Sepp Blatter denies that payments to Michel Platini were fraudulent | Sepp Blatter

The former FIFA president Sepp Blatter has denied that payments to Michel Platini he approved were fraudulent, telling a Swiss court on Thursday that a cash transfer followed a “gentleman’s agreement” between the pair.

Swiss prosecutors accuse the two men, once among football’s most powerful figures, of illegally arranging the 2m Swiss franc (£1.6m) payment in 2011. Blatter and Platini both deny the charges. Blatter gave testimony to the federal criminal court in Bellinzona after being excused on health grounds on Wednesday.

The 86-year-old said he had asked Platini to be his adviser after the Swiss official was elected Fifa president for the first time in 1998. Platini asked to be paid 1m francs a year but Blatter told the former France captain that FIFA could not afford such a salary. Instead, they agreed Platini, one of the greatest players of his generation, would be paid 300,000 francs a year, with the outstanding cash to be paid at a later date.

“I knew when we started with Michel Platini that is not the total, and we would look at it later,” Blatter said, referring to the agreed CHF 300,000 salary for the job of technical consultant. Sealed with a handshake, Blatter said the arrangement was a “gentleman’s agreement”.

“It was an agreement between two sportsmen,” Blatter said. “I found nothing wrong with that.”

Platini signed a written contract with FIFA in 1999, but it specified only a salary of CHF 300,000, with no mention of the extra payments. He said he trusted Blatter and believed he would be paid in full eventually. “I trusted the president, and knew he would pay me one day.” Platini told the court.

Michel Platini with Laurent Blanc, Jacques Chirac (the then president of France) and Didier Deschamps after France won the 1998 World Cup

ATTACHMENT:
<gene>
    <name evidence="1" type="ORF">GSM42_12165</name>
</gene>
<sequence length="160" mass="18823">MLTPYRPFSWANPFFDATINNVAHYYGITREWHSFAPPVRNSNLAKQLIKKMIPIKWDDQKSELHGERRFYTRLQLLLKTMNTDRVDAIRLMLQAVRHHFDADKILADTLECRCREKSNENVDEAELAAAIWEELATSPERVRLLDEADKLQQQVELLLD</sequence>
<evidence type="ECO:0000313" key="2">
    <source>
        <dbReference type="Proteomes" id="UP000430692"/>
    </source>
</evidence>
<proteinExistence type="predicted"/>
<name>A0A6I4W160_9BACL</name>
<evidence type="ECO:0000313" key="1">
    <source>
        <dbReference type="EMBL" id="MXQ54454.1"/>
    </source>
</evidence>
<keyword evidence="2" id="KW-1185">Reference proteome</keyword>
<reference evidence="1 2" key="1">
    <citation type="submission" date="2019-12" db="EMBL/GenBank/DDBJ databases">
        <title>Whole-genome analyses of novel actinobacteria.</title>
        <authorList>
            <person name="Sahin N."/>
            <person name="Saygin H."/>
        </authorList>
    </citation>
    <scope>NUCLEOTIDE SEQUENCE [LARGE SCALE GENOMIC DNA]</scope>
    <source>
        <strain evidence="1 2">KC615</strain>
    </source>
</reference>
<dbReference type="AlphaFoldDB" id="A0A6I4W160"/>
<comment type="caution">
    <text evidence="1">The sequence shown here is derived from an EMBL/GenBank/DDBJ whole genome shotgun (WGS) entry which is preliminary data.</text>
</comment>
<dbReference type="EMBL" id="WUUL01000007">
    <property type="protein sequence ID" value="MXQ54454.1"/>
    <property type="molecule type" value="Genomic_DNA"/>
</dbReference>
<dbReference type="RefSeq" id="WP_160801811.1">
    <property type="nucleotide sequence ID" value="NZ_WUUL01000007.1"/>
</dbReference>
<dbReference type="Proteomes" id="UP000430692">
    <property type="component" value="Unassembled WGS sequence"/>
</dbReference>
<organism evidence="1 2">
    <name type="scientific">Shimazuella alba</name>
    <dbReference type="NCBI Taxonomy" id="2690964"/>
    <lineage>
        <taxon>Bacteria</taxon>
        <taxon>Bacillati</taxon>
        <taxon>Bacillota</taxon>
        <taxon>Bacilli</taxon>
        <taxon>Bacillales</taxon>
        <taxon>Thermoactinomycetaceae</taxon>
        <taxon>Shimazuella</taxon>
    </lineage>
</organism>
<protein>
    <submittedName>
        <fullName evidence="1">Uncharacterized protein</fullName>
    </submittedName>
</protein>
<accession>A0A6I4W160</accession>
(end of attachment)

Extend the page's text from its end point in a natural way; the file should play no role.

Michel Platini (right) with Laurent Blanc, Jacques Chirac (the then president of France) and Didier Deschamps after France won the 1998 World Cup. Photograph: Daniel Garcia/EPA

Fifa’s fragile financial position in the early 2000s after the collapse of its broadcast partner meant the organization could not pay immediately when Platini stopped his work as technical adviser in 2002. Blatter described the organization as “broke”.

Platini, who led France to victory in the 1984 European Championship, did not pursue the outstanding debt until 2010, telling the court he did not need the money. He decided to claim the money after hearing that two former FIFA employees had received substantial payments.

Platini said he contacted Fifa and was informed the organization did owe him money and he should send an invoice. He sent FIFA a claim for CHF 2m in January 2011 and was paid 10 days later after the invoice was approved by Blatter, he said.

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The Swiss office of the attorney general has accused Blatter and Platini of fraud, in the alternative of misappropriation, in the further alternative of criminal mismanagement as well as of forgery of a document. Platini, who later became Uefa’s president, was also charged as an accomplice.

A verdict is due on 8 July. If convicted, Platini and Blatter face up to five years in jail. Both officials were banned in 2016 from football for six years over the payment. Platini said the affair was a deliberate attempt to thwart his attempt to become FIFA president in 2015. “What FIFA did to me was scandalous. And the goal was that I didn’t become president of FIFA.”

The trial continues.

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